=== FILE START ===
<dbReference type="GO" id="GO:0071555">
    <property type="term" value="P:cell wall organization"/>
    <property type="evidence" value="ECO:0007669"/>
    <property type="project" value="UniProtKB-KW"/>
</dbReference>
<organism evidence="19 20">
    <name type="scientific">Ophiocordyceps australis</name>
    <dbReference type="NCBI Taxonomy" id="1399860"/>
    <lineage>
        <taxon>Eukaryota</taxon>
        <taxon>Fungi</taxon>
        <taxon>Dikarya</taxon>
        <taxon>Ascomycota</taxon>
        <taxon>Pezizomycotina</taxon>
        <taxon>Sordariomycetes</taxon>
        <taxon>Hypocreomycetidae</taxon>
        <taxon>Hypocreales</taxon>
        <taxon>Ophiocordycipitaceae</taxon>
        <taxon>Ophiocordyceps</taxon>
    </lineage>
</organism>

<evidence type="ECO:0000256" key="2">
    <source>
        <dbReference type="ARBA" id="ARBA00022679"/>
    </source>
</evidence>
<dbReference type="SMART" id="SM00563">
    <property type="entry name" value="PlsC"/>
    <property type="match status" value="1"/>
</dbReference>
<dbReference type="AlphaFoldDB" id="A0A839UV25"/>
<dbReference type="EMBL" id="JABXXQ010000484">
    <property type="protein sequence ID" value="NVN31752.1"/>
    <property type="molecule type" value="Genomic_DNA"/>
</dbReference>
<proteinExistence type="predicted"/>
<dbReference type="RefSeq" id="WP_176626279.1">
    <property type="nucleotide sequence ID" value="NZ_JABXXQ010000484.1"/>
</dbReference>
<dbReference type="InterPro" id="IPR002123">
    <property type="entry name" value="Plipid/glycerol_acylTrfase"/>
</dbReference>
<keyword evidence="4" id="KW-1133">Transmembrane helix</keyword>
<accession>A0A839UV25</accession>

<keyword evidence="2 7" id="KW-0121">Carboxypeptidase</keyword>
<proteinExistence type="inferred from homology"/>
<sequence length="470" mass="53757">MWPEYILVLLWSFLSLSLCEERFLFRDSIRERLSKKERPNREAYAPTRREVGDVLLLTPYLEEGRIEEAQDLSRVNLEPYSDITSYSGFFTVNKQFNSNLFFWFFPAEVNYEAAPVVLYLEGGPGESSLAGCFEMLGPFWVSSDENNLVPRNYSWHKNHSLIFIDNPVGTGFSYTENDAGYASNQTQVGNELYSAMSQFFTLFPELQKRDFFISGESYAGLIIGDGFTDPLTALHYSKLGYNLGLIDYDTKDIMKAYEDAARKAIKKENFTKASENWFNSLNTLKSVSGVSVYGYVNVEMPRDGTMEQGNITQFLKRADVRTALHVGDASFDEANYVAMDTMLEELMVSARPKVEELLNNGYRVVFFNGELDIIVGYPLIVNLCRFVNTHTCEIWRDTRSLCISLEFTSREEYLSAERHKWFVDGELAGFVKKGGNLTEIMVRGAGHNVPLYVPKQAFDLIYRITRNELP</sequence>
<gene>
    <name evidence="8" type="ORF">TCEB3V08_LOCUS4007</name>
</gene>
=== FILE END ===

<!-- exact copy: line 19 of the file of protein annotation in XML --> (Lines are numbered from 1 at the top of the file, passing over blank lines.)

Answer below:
        <taxon>Ophiocordyceps</taxon>